Uncategorized

The Give No F’s Lesson Of Stoicism


Life often gets stressful out of nowhere. You think you have everything in order, but Ah, the lovely driver behind you texting and drinking his pumpkin latte didn’t saw you stop, and delightfully crashed his car into yours. You’re ok, don’t worry, it was just a mild crash, but mild enough to stop you in the middle of the traffic to call the insurance company, plus having to call your sister because you were going to pick your daughter up from school. 

“The most certain sign of wisdom is cheerfulness. ”
Michel de Montaigne

Really Montaigne? Really? cheerful in this situation? I didn’t do anything other than driving normally, and this idiot crashed and now my whole night is ruined!

Nevertheless, Montaigne’s declaration remains the same, a wise man is a cheerful man…

Tight deadlines

If you’ve never worked on a job that requires you to meet tight deadlines, man, you are losing a world of stressful fun. Nothing will teach you the art of stress management as good as a tight deadline. Just like in my car-crash example, you can do your job great, absolutely perfecto, and still, you’re going to find problems and dumb people on the way. Someone will not deliver during the weekend because of his brother’s wedding, getting mad drunk or maybe you will be the one that gets drunk and your mental capacity just won’t allow you to work on a Sunday.

Something always happens, always.

Either way, you still have to deliver the job. It’s frustrating and there’s a lot of emotion going around as you are working with human beings, but hey, there is only so much that you can do, and getting angry, sad, or fearful, just makes things worse. 

You can see someone is good at this type of work when his face shows the most beautiful no-fucks expression ever and makes things happen without the slightest encumberment of unnecessary emotion. Whistling “all my single ladies” while everyone around him is crashing down on the emotional train and losing their shit. 

That’s a man of wisdom, right there. 

Why? What is going on in this beautiful, wise, mind?

Basically, two things: Responsibility and Control. 

Responsibility first. 

Many things can happen, many things will happen, trust me. But still, you are alive and you are part of all of this madness, so, as much you affect everything around you, for the good, or for the bad, you are affected by everything around you as well.

 Now, at this crossroads, you have to decide between two mindsets

The first one is the not so helpful “it’s not my fault and someone should take care of this” mindset. You could do this, no one’s stopping you, but more often than not, no one is going to do anything at all, especially if everyone takes this mindset. 

If you are facing the consequences of an action, be that action yours or someone else’s, you possess the responsibility of the action. Whereas when you choose guilt or fault you cannot do anything and you still have the problem, thinking about the past and being inside your head doing nothing, responsibility gives you power to at least do something about it and not be left defenseless and useless.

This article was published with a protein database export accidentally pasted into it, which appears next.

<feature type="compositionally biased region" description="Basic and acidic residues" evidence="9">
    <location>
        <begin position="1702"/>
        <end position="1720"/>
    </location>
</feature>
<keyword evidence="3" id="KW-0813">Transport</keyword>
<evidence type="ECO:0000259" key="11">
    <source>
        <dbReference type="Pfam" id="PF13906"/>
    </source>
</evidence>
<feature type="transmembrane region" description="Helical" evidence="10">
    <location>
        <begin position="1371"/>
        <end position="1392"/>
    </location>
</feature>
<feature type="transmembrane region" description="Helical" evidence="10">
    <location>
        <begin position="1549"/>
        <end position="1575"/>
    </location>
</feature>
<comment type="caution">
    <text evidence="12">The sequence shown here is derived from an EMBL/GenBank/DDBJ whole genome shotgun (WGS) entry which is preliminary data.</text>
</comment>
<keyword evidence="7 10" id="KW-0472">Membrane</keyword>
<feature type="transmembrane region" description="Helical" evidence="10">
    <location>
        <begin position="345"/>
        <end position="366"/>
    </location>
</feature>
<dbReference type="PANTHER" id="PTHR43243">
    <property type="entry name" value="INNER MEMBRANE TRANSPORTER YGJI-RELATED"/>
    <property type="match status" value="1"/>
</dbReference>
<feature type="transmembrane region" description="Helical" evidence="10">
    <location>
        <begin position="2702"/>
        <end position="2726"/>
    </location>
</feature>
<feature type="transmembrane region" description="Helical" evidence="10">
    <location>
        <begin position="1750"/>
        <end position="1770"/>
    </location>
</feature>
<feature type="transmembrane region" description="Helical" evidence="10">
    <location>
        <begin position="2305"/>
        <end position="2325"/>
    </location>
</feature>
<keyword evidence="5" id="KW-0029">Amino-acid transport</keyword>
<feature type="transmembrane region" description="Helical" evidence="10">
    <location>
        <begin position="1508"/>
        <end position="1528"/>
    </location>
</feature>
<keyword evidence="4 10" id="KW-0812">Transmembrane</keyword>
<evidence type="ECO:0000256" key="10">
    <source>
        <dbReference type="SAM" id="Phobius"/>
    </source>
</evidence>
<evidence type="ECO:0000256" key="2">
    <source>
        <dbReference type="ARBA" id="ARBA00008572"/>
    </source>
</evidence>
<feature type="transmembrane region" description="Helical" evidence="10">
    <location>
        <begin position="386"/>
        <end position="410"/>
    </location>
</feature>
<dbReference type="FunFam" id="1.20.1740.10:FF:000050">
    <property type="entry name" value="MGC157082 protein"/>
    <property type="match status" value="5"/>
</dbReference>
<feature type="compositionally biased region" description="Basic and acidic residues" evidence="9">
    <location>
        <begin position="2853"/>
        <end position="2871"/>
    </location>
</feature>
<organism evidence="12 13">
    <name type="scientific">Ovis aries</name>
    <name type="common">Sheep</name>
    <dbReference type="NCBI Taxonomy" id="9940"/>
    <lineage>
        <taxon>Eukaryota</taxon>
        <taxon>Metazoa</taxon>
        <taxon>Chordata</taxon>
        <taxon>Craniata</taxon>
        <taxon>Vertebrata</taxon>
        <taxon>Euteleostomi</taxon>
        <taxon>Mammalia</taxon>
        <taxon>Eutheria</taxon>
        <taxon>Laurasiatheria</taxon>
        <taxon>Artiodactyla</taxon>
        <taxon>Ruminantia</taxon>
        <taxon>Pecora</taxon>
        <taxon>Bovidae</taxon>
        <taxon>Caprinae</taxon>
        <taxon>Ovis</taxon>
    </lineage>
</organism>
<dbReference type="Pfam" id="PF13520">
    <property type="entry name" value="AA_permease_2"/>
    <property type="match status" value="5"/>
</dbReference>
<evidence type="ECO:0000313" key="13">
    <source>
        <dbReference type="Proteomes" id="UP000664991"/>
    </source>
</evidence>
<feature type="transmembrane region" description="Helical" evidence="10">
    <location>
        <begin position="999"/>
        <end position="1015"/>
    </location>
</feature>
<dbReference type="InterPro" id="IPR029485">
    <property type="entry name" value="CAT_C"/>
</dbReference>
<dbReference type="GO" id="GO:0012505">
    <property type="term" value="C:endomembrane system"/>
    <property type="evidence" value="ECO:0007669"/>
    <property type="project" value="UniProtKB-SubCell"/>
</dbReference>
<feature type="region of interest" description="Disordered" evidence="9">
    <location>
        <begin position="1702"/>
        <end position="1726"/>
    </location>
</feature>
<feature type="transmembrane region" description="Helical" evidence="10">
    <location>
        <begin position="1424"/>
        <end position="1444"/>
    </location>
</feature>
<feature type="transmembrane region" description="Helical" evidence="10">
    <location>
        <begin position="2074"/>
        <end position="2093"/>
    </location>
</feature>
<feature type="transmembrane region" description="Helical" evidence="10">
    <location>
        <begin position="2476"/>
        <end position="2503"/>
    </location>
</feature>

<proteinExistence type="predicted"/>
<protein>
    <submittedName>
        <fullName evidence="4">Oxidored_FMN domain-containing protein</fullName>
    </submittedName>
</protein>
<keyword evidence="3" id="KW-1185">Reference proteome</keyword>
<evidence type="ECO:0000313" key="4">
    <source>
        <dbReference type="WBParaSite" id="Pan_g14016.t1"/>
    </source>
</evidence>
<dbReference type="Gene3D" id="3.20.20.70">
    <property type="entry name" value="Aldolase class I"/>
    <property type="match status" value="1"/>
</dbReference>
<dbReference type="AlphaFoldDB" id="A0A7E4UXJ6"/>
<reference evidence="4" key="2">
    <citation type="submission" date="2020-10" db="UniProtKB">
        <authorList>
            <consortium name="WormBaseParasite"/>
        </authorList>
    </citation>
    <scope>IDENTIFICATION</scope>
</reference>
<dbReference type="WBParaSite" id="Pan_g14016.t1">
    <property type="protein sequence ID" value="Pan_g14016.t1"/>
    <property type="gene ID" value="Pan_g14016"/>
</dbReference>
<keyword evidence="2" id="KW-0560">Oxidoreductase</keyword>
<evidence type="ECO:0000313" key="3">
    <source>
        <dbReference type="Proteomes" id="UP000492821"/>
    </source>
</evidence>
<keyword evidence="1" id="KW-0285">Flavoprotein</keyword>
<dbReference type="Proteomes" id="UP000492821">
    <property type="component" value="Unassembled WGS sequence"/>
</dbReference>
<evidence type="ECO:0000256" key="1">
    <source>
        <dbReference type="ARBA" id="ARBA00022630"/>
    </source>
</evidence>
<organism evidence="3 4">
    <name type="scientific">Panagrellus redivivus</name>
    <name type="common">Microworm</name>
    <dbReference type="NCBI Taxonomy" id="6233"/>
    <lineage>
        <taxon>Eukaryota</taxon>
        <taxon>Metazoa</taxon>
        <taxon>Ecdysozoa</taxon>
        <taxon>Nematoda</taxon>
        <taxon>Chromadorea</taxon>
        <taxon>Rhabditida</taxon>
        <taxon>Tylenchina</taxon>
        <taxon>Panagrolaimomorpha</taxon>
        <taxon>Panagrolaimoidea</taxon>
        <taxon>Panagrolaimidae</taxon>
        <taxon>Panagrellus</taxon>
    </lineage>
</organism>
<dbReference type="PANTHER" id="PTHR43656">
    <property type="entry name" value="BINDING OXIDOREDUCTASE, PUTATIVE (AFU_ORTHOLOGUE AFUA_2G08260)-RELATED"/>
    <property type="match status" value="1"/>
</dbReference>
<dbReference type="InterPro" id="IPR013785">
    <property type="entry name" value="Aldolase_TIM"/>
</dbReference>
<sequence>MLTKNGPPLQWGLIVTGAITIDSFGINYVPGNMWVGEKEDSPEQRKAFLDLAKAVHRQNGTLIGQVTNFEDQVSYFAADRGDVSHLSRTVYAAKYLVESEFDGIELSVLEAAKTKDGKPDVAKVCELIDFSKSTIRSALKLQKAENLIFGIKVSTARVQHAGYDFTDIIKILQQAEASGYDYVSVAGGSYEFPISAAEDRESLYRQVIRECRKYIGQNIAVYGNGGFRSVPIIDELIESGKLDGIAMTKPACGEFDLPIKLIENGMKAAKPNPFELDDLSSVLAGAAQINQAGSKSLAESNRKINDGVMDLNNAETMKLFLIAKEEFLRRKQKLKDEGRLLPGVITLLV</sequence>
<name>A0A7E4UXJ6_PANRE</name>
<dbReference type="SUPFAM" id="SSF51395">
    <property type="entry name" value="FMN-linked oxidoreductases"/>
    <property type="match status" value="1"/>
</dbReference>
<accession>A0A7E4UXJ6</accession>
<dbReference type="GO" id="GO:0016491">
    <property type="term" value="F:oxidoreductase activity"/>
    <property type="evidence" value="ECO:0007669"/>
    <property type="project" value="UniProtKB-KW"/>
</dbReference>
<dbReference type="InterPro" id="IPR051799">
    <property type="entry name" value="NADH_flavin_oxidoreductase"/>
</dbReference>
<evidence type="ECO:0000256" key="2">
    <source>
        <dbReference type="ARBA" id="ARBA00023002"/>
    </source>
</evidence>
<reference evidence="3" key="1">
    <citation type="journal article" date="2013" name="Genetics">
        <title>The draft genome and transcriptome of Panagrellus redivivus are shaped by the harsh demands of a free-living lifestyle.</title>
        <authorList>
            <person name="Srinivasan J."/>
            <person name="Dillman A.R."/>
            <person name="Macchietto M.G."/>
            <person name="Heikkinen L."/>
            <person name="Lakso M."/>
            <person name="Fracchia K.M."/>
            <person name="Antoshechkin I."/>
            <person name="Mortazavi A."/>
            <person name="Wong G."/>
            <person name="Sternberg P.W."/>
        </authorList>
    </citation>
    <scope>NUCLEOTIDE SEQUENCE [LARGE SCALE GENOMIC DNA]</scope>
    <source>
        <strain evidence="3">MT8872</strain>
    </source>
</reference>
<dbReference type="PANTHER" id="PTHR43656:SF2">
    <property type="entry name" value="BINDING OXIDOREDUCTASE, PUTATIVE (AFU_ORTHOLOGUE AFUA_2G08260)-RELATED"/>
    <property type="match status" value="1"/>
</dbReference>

The wise man knows this, so he will never be helpless. There is always something you can do. Be better, be braver, be more resourceful. 

Which leads me to the second thing. 

Control

There is only so much that you can do. You cannot control people, you cannot control the weather. But you can control your reactions, such as choosing to whistle “all my single ladies” and solve whatever is needed to be solved. 

Worrying and guilt come when you know that you are not doing everything in your power to solve what needs to be solved. When you do, is as if a weight is lifted from your back. 

It’s that: “I did everything I could that was in my hands, let it come what has to come” mindset, it’s liberating. 

This mindset gives way to cheerfulness, as there will never be a time when you are not in control of yourself. You know what you can control, you know the difference, and plus that, you are responsible for you are not afraid of taking action and taking care of anything that comes at you, that big “bring it on”. 

“There is only one way to happiness and that is to cease worrying about things which are beyond the power or our will. ”
Epictetus

Try to take this to your job and life in general. You will be 10 times more effective, less stressed and happier. 

Thanks, 

Ricardo

subscribe and receive the Askesis ebook to further develop your practice of stoicism.

Subscribe here

Visit our Patreon page for more stoic, Patreon only content. Thanks.

I’m always open to suggestions and am happy to answer any questions. stoicanswers@gmail.com

Leave a Reply

Fill in your details below or click an icon to log in:

WordPress.com Logo

You are commenting using your WordPress.com account. Log Out /  Change )

Google photo

You are commenting using your Google account. Log Out /  Change )

Twitter picture

You are commenting using your Twitter account. Log Out /  Change )

Facebook photo

You are commenting using your Facebook account. Log Out /  Change )

Connecting to %s